“I am delighted that she will guide us through the process of developing an innovative, inclusive, and nationally recognized undergraduate engineering program,” said Michele Gillespie, Dean of the College.
As chair, Pierrakos will oversee the recruitment and hiring of outstanding engineering faculty; lead faculty in their mission of education, research, and service; create an innovative educational environment for undergraduate engineering students; and establish ABET accreditation for the first graduating cohort. She will also work collaboratively to design and outfit the next-generation engineering classrooms and laboratories at Wake Downtown, the University’s STEM-centric urban satellite campus, which opened for classes earlier this month.
“In keeping with our signature commitment to the teacher-scholar model, Olga brings to Wake Forest a combination of research excellence, vast knowledge of engineering pedagogy and innovation at the national level, and the sleeves-rolled-up experience of implementing a first-rate program,” said Provost Rogan Kersh.
“As a transformative leader and champion of the liberal arts, Olga will lead us brilliantly into a new era of engineering in the spirit of Pro Humanitate.” Rogan Kersh, provost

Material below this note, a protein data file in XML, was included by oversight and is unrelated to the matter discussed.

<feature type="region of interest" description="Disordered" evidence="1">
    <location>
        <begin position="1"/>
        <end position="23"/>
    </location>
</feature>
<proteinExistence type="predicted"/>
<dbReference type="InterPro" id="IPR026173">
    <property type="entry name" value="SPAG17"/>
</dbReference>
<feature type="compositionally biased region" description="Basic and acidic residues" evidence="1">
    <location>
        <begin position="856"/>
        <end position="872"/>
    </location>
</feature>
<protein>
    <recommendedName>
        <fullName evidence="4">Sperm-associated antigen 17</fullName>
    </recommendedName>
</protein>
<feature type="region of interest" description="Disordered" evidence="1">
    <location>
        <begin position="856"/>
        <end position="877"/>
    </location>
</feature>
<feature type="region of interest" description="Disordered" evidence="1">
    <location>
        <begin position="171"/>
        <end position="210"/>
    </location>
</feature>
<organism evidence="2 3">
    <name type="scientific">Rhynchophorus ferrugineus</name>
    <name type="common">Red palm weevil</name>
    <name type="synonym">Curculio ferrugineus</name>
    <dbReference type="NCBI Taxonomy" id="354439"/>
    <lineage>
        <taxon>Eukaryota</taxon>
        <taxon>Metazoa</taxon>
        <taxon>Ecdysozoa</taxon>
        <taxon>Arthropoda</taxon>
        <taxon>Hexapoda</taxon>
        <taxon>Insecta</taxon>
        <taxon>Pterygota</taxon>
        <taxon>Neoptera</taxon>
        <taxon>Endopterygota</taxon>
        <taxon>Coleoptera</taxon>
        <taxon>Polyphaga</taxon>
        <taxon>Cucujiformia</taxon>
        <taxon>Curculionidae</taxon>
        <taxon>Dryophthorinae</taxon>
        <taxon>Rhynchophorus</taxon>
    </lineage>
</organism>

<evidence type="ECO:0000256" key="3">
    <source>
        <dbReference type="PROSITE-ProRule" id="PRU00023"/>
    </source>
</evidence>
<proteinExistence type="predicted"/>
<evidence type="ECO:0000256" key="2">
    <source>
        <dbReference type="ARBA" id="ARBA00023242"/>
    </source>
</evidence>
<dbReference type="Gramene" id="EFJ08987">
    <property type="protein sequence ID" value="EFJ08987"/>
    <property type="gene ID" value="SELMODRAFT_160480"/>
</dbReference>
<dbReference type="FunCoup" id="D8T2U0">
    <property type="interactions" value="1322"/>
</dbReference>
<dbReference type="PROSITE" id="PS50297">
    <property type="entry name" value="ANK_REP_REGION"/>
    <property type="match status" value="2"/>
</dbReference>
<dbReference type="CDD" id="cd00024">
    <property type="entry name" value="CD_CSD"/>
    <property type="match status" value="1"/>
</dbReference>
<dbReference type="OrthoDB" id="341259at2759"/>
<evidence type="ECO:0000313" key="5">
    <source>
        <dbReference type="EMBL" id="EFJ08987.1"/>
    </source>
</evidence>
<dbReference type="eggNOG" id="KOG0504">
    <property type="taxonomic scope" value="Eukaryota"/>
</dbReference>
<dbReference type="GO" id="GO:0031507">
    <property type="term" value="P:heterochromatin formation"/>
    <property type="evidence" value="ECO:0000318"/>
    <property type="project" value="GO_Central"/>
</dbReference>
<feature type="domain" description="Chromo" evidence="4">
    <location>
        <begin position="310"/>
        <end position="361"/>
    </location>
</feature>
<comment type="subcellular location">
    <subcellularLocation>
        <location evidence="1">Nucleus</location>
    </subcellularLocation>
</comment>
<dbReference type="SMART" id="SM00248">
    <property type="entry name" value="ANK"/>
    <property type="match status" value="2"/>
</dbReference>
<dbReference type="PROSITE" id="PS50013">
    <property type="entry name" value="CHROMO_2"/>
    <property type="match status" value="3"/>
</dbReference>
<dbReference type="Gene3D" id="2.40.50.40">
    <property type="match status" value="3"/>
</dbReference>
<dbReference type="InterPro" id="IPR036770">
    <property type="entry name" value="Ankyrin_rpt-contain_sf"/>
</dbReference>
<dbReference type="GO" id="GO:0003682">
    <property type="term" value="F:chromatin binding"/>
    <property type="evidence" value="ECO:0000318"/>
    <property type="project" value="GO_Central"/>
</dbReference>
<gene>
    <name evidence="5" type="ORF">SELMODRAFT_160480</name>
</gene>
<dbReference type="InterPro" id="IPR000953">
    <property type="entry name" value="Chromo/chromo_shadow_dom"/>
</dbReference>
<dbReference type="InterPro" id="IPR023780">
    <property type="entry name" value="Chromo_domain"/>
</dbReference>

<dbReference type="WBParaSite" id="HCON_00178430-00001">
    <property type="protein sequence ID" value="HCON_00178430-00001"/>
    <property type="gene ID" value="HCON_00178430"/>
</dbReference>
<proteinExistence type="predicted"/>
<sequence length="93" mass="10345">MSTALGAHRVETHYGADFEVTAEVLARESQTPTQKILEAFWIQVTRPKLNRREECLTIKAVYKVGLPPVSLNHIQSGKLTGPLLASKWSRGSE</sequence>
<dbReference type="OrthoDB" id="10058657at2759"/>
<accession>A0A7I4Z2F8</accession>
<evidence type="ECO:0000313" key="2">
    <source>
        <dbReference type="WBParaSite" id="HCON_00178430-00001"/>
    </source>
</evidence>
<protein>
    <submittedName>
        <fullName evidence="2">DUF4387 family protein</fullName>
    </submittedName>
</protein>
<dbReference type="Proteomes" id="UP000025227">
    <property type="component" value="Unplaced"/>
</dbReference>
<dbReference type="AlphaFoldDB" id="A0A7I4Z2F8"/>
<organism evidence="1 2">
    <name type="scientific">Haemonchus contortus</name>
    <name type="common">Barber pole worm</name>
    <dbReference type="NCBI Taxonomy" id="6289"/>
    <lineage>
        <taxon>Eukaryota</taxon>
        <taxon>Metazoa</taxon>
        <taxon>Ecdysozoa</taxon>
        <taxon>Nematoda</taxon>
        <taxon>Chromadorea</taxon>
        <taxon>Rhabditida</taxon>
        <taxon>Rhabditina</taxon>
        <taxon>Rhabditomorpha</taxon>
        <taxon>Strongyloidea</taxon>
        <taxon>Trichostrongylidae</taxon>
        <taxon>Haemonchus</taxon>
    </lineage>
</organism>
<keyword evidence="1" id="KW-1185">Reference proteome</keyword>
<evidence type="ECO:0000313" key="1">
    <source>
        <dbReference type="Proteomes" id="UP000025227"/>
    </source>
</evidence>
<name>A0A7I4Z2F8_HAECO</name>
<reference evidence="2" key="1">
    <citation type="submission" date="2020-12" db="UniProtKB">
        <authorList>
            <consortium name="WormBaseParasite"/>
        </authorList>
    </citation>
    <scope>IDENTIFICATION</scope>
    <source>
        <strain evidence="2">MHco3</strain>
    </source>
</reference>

Pierrakos’ research expertise is in biomedical engineering, sustainable energy systems and engineering education research. At JMU, she has worked with students to characterize the flow past prosthetic heart valves and investigate novel metrics for assessing the performance of cardiac health and prosthetic heart valves. She has also mentored students to design sustainable energy technologies such as devices to reduce drag on vehicles and devices to produce water from the humidity in the air. With support from the NSF, she led an effort to establish a state-of-the-art experimental flow diagnostics facility to enable such research. This facility has inspired learning among hundreds of undergraduate and K-12 students. As an engineering education researcher, working with psychology for about a decade, she has written extensively about diversity and inclusion in engineering, investigating identity formation and motivation of engineering students, engineering education pedagogy, as well as investigating cognitive and non-cognitive aspects of complex problem solving in a variety of contexts.